We will not address vegetarianism versus keto or any other specific lifestyles. I wanted to simplify it today, and so rather I’m going to address some practical advice and helpful tips to help you heal your gut. We treat some of the sickest chronic pain patients in the world.  Almost universally, these patients present with some degree of GI dysfunction. Some patients only suffer from indigestion, constipation, or abdominal pain, but many suffer from gastroparesis, a condition that causes almost complete paralysis of the GI tract, and the necessity of placement of feeding tubes, port, or PICC lines to stay alive. If these severe conditions can heal, I believe that most GI conditions can heal by changing your habits and giving your GI tract some tender loving care. Let’s talk about some basic concepts and keep in mind that I’m discussing what has worked for my patients. My advice should not replace the advice of your personal regular physician.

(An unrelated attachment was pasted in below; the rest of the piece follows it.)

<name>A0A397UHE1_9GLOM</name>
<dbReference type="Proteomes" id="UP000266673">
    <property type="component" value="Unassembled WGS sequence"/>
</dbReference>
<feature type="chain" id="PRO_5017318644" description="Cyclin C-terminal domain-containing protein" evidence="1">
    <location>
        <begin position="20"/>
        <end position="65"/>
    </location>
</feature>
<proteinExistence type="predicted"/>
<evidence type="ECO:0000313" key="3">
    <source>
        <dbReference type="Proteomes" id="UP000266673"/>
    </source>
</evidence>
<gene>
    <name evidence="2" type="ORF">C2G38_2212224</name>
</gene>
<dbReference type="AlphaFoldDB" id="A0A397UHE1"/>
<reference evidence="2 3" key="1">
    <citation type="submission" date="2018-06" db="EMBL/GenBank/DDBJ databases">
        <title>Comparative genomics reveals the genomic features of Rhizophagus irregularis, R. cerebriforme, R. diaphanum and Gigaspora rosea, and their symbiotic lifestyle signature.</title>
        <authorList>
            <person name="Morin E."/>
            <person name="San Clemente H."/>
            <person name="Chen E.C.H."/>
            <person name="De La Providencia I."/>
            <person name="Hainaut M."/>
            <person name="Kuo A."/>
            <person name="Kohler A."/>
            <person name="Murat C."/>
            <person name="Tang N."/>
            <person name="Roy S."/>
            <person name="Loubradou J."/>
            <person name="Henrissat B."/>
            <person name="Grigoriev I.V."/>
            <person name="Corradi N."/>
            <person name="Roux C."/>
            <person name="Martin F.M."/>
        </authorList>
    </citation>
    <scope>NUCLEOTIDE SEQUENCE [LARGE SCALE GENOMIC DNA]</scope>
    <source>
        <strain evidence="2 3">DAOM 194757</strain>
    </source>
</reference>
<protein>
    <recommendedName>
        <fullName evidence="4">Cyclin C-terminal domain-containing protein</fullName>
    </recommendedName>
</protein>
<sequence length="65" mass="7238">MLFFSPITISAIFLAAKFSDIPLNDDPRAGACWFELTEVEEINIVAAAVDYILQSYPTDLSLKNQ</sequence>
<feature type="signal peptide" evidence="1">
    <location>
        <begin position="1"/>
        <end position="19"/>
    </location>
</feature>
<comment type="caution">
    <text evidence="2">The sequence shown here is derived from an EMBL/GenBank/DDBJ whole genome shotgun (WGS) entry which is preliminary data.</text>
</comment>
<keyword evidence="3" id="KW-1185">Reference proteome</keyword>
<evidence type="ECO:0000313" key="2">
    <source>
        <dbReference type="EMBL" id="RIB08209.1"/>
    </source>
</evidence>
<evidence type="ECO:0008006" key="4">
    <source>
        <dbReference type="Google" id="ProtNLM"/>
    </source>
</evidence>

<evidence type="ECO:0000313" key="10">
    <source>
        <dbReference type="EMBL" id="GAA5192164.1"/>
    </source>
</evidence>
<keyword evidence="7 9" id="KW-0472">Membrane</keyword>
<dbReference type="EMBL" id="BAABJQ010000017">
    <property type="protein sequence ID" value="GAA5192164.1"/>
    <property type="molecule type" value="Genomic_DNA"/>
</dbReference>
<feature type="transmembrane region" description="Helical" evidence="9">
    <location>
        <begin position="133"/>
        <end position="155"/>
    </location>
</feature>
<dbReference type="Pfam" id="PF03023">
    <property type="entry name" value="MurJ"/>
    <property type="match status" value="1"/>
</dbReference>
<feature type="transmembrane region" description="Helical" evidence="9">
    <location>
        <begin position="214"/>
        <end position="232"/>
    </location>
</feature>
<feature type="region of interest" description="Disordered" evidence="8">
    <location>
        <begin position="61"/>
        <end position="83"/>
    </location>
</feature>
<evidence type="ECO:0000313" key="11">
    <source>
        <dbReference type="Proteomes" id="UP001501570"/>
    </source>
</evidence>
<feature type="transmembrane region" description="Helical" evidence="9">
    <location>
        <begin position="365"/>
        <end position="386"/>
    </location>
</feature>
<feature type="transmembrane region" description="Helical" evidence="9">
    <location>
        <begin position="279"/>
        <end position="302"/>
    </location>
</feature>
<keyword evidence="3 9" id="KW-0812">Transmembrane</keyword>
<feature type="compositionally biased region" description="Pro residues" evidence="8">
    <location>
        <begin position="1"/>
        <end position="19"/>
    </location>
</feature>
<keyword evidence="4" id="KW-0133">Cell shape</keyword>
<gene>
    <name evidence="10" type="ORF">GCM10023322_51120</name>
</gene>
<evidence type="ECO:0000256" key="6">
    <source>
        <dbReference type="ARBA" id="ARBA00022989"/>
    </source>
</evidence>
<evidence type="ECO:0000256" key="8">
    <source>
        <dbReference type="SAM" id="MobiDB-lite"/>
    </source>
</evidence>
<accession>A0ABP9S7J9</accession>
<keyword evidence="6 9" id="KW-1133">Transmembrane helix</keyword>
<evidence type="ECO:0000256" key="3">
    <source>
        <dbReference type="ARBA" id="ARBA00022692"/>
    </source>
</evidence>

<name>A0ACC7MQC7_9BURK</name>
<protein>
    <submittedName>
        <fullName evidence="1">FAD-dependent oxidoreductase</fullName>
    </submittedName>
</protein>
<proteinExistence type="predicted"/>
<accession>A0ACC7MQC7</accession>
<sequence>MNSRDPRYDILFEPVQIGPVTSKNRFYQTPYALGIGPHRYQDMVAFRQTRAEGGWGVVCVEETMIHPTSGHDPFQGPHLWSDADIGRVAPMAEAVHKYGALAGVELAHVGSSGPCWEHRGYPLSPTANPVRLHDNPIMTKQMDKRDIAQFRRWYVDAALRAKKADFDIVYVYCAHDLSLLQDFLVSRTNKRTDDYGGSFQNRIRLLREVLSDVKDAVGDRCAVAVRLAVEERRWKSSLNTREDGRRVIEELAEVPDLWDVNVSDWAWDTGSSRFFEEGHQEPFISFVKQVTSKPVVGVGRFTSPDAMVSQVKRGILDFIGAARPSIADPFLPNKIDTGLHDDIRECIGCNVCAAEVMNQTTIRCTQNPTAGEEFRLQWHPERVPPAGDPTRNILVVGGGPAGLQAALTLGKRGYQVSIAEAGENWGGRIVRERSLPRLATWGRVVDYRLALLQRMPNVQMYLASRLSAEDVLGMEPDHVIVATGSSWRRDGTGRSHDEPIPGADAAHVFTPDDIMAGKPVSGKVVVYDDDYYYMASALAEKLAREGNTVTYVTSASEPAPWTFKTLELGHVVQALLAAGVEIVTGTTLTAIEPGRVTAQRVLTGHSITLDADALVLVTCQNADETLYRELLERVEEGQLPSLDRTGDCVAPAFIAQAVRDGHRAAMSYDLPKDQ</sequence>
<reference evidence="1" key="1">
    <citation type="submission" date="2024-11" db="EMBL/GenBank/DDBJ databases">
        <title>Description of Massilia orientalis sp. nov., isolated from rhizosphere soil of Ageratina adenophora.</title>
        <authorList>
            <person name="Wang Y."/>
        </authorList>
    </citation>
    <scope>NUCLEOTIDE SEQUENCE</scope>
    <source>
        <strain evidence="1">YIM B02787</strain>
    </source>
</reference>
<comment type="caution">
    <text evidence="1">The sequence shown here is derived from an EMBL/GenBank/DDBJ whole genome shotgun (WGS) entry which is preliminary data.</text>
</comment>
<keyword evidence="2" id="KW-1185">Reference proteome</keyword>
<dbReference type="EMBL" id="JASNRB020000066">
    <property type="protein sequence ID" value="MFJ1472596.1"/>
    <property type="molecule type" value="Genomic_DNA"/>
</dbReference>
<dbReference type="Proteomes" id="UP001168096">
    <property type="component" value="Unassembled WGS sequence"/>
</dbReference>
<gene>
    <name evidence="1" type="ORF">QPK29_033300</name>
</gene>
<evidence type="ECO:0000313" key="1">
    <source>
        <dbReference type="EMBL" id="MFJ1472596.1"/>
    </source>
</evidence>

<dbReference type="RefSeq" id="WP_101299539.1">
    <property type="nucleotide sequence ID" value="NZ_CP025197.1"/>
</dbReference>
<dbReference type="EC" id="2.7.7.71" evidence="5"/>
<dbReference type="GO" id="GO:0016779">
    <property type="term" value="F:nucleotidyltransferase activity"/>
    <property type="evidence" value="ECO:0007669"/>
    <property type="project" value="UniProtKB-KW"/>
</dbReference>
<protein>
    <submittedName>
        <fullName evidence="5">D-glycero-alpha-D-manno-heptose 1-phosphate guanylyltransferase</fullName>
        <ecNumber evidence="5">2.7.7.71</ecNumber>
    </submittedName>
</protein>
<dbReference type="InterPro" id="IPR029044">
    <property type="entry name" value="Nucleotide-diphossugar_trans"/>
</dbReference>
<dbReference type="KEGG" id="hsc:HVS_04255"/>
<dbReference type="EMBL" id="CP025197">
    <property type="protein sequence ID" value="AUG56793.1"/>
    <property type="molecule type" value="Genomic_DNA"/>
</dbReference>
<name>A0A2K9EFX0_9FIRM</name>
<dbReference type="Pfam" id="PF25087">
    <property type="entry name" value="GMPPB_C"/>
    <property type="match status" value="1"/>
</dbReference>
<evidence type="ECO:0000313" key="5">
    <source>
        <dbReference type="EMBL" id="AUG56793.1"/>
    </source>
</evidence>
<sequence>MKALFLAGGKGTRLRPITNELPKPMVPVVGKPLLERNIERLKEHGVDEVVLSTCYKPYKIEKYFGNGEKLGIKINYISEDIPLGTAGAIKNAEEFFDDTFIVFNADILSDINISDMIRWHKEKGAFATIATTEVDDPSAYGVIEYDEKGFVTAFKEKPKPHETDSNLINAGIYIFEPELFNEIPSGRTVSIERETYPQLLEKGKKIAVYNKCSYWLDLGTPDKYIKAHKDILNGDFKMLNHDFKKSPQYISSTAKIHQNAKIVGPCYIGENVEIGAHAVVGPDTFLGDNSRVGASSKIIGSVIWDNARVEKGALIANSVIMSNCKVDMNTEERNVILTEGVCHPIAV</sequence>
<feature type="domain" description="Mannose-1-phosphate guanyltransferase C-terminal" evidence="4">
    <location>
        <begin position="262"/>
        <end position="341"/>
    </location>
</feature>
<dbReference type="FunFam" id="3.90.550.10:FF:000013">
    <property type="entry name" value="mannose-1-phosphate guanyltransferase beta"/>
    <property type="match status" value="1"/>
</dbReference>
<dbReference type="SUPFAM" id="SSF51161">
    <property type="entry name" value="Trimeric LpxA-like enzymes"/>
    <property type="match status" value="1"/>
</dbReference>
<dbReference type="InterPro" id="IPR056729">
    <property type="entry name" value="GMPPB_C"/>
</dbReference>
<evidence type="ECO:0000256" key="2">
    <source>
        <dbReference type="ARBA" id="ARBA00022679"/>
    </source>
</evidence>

Let’s dive in! The nervous system’s role: The vagus nerve is one of the cranial nerves exiting your brain. It is a large nerve that is part of some exciting modern research in healthcare. It controls inflammation and also your immune system. In my opinion, this is one of the most exciting nerves inside your body. The vagus nerve helps manage the complex processes in your digestive tract, including signaling the muscles in your stomach to contract and push food into the small intestine.  A damaged vagus nerve cannot send signals normally to your stomach muscles. Now the Vagus nerve, if you looked at an image of it, looks like a tree with many tiny branches, and these branches are in touch with almost every single organ in your abdominal cavity, including your bladder. In addition, it is increasingly becoming more clear that this nerve may act as a ladder between the gut and the brain.  Evidence from recent studies strongly suggest the link between the gut and the GI system and Parkinson’s disease, for example. It is also emerging that viruses such as the Epstein-Barr virus that causes mono may infect the vagus nerve and cause havoc in the central nervous system and brain. The gut is a likely origin of pockets of destructive viral and bacterial infections. It’s a drawbridge and your defense system that was left open, and now the enemy can get to your nervous system and your brain. One way to prevent this from happening is to stimulate the vagus nerve daily. While we use manual vagus nerve stimulation in our office, I understand that not everyone listening to this podcast can come to my office in Arkansas. And so, we therefore suggest manual vagus nerve stimulation at home. I recently came across a device that I now personally use because I don’t have a doctor available every day to do manual vagus nerve stimulation for me. This device is something I’m very excited about, we have tested it in practice and tested it on our most severe patients and I’m here to tell you that I think that it works. The company is manufacturing a simple and effective home device. And this device is called the Rezzimax (REZZIMAX) and may be ordered at rezzimax.com. I believe it’s $499, but it’s one of the best investments you will ever make for your health. If you use the coupon, Spero (SPERO). You will receive $100 off your device. Next, let’s discuss a leaky gut. Inside our abdomen, we have a thin, extensive intestinal lining covering more than 4,000 square feet of surface area. When working properly, it forms a tight barrier that rigidly controls what gets absorbed into the bloodstream. However, an unhealthy gut lining may have large cracks or holes allowing partially digested food, toxins, and bugs to penetrate the tissues beneath it.